Grant: The Board of Directors or an authorized committee grants the number RSUs and the time based vesting schedule. A restricted stock unit represents a number of shares to be issued later to the employee. Usually under equity plans one (1) restricted stock unit will be redeemed for one (1) share of the company’s common stock. Additionally, RSUs normally have no “exercise price” unlike options. RSUs can be granted to employees or non-employees, US or non-US residents[i].
If the RSUs are granted to a Section 16 reporter at a publicly traded company[ii], Legal will disclose the terms of the RSUs on a public filing (Form 4) due two days after the date of grant.
Vest and Release[iii]: At release the RSUs are converted to shares of common stock. This event can be called by one of several names: vesting, release or lapse, although some systems may refer to this as an exercise due to system capabilities.
The full value of the shares released (market value multiplied by the number of shares released) or gain becomes taxable to the employee (Federal, State, Social Security, Medicare taxes are due)[iv]. Unlike stock options, the employee has no choice regarding the timing of this income and the release of the shares.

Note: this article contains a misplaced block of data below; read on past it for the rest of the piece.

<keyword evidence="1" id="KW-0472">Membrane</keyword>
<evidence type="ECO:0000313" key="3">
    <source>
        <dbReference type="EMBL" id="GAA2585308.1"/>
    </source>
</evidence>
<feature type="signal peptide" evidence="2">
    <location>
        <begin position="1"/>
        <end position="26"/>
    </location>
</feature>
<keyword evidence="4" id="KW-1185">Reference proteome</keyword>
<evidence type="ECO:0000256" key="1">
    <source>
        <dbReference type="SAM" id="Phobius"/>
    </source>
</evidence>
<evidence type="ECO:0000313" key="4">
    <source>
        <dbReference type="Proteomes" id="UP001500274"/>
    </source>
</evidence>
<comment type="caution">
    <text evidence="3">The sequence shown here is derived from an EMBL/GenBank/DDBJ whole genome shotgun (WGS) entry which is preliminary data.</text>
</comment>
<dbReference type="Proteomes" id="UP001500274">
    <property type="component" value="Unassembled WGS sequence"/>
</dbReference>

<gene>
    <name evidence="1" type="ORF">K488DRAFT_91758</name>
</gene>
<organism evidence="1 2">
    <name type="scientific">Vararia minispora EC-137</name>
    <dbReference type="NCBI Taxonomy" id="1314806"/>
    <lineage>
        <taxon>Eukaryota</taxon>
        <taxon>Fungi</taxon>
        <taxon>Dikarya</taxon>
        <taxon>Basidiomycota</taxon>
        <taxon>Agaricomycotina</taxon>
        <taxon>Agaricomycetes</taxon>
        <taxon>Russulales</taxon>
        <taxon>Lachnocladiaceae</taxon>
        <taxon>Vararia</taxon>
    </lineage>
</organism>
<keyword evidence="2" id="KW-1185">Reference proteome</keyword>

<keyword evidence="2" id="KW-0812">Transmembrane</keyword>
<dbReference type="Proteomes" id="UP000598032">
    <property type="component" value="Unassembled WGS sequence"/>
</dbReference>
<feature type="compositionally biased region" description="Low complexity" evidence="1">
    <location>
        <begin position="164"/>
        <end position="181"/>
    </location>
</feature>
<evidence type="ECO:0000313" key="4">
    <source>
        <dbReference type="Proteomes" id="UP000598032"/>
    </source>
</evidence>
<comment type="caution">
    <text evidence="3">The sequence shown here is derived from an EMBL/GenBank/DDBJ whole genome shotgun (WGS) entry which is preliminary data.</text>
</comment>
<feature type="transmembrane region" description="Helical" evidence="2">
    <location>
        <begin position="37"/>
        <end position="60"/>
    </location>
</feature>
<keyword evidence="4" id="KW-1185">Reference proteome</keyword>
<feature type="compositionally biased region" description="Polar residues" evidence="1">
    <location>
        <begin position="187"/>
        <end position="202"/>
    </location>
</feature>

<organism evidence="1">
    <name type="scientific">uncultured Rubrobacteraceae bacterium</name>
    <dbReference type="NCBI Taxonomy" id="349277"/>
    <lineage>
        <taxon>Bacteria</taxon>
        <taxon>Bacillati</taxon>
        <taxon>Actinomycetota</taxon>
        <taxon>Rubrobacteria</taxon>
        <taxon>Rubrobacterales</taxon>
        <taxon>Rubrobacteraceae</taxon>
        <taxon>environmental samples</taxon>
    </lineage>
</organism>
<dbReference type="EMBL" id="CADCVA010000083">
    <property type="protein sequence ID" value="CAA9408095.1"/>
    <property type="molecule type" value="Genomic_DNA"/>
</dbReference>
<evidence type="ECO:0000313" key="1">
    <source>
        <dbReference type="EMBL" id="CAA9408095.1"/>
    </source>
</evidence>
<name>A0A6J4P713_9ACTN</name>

Payroll provides Stock Administration the year to date taxes for each employee along with the appropriate state and local tax authorities, and Stock Administration calculates taxes, collects taxes and releases shares to employees, usually into the employee’s brokerage account. Employees may pay taxes by several methods:
● Electing to have enough of the shares sold on the open market to cover the taxes due. The broker then remits the funds to the company. This election is usually available only to publicly traded companies.
● Electing to have all of the shares sold on the open market. The broker then remits the funds to cover the taxes to the company and gives the employee the remainder of the proceeds. This election is usually available only to publicly traded companies.
● The company withholds shares in value equal to the amount of taxes due and deposits the remainder of the shares in the employee’s account. This is called either “withholding shares” or “net settlement”.
● Electing to allow the company to withhold money from their paycheck(s).
● Electing to write a check payable to the company for the amount of taxes due.